To find out more about volunteering in your local community, visit ReadyGenesee.com.

November 16, 2018 - 3:04pm
posted by Howard B. Owens in fire services, news.

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Press release:

A fall Basic Exterior Firefighter Operations (BEFO) program was held at the Genesee County Fire Training Center.  The 79-hour program began in August and concluded on Nov. 6. Twenty-four students completed the 79-hour program from nine county departments and three neighboring departments.

The BEFO program is an entry-level program for the volunteer fire service designed to prepare students to respond to emergencies as exterior firefighters.

Students are instructed in fire extinguishers, building construction, forcible entry, ladder deployment, incident command, drafting operations, and hazardous materials operations level.  In addition, students are trained in ropes and knots, and first aid/CPR.

The Genesee County participants were:

Town of Batavia -- Thomas Marlowe  

Bergen -- Brandon Cunningham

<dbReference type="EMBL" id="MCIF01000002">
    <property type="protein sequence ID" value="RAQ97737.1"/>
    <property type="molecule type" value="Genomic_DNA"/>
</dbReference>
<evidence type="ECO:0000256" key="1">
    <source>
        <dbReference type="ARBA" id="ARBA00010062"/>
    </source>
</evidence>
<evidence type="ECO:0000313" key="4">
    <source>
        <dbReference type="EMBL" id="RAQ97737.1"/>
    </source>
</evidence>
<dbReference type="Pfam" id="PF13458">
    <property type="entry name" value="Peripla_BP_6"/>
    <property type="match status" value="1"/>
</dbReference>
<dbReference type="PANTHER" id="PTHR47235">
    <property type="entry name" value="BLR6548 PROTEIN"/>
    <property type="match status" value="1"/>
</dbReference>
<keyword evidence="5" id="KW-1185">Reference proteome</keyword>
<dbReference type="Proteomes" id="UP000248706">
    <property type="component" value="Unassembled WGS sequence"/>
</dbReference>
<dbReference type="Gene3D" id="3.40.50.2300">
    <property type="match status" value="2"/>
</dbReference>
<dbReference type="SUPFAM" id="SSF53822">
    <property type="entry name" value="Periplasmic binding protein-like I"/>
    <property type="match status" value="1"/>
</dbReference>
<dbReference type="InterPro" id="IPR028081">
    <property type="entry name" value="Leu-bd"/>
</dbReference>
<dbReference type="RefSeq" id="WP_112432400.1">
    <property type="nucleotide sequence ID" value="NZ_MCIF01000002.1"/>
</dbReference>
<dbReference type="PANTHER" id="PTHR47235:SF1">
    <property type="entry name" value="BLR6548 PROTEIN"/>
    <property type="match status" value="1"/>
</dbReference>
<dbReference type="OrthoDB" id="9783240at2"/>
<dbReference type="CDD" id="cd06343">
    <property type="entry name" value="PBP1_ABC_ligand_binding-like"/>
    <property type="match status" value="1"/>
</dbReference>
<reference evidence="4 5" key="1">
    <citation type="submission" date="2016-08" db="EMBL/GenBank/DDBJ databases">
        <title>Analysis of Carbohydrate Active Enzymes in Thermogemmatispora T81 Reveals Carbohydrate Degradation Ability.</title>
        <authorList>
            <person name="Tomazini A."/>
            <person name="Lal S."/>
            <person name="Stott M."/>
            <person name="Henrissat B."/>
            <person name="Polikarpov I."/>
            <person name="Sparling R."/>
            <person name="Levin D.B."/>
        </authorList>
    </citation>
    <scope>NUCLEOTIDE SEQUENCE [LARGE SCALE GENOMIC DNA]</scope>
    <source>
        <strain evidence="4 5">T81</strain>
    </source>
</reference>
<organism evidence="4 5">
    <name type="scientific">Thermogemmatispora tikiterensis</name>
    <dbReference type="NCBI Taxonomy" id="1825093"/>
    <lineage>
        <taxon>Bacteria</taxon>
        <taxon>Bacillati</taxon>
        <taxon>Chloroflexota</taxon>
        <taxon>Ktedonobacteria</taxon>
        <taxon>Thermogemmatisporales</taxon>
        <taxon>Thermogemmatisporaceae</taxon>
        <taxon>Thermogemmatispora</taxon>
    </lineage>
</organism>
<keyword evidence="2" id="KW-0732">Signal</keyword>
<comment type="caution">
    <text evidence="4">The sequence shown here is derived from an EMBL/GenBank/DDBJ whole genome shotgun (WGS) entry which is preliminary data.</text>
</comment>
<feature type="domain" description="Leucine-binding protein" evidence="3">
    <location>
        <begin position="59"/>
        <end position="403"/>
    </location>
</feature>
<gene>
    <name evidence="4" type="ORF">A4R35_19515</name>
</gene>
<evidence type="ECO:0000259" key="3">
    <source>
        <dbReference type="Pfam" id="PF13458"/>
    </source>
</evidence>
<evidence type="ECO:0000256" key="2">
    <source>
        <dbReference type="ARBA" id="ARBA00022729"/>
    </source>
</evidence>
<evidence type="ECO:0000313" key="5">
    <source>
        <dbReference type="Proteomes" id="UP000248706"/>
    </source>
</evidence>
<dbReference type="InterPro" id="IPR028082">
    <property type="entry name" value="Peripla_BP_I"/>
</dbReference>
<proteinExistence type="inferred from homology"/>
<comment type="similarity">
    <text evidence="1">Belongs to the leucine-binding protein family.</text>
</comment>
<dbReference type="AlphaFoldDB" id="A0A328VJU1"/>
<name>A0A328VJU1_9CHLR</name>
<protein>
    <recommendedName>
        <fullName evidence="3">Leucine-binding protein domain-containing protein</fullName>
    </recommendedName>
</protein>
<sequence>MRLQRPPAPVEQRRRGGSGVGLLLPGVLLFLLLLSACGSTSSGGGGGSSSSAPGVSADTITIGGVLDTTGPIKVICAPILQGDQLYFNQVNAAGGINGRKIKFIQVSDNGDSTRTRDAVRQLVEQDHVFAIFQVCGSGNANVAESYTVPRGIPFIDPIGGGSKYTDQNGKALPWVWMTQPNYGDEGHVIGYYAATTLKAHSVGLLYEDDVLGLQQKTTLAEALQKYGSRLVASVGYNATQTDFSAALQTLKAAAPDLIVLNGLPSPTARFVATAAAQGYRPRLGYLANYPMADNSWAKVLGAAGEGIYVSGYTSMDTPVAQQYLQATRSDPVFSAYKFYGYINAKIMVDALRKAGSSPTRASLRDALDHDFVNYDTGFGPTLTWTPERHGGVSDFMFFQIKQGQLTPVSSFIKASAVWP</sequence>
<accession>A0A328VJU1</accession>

Bethany -- Rick J. Klunder III and Jose E. Torres

Corfu -- Jayden D. Eck, Casey L. Felski, Ethan J. Librock, Dylan L. Lang, Megan G. Stiler, Elizabeth S. Tebor

East Pembroke -- Samantha M. Cavalieri             

Elba -- Mark E. Anuo

Le Roy -- William M. Crandall, Adam G. Hamel and Chelsea M. Pierce

Oakfield -- Garrett M. Gibson and Noah R. Toal  

Stafford -- Megan E. Burton and Kenneth V. Collins

To find out more about volunteering in your local community, visit ReadyGenesee.com.

August 30, 2018 - 3:22pm
posted by Howard B. Owens in Le Roy Fire, Le Roy, news, fire services.

A pair of voter referendums to help Le Roy Fire Department purchase a new ladder truck was defeated at the ballot box Tuesday night by tallies of 107 for and 236 against to buy a new truck, and 113 for and 228 against to sell the current truck.

The first referendum would have authorized the Le Roy Fire District to borrow $1 million and spend $400,000 of reserve funds.

Yesterday, Fire District officials released the following statement:

“We would like to thank the voters of the Le Roy Fire District for taking the time to turn out and vote at last night’s election and express their views.

The results of this vote will help us shape how the District’s responsibility to provide the best possible fire protection and service to the residents.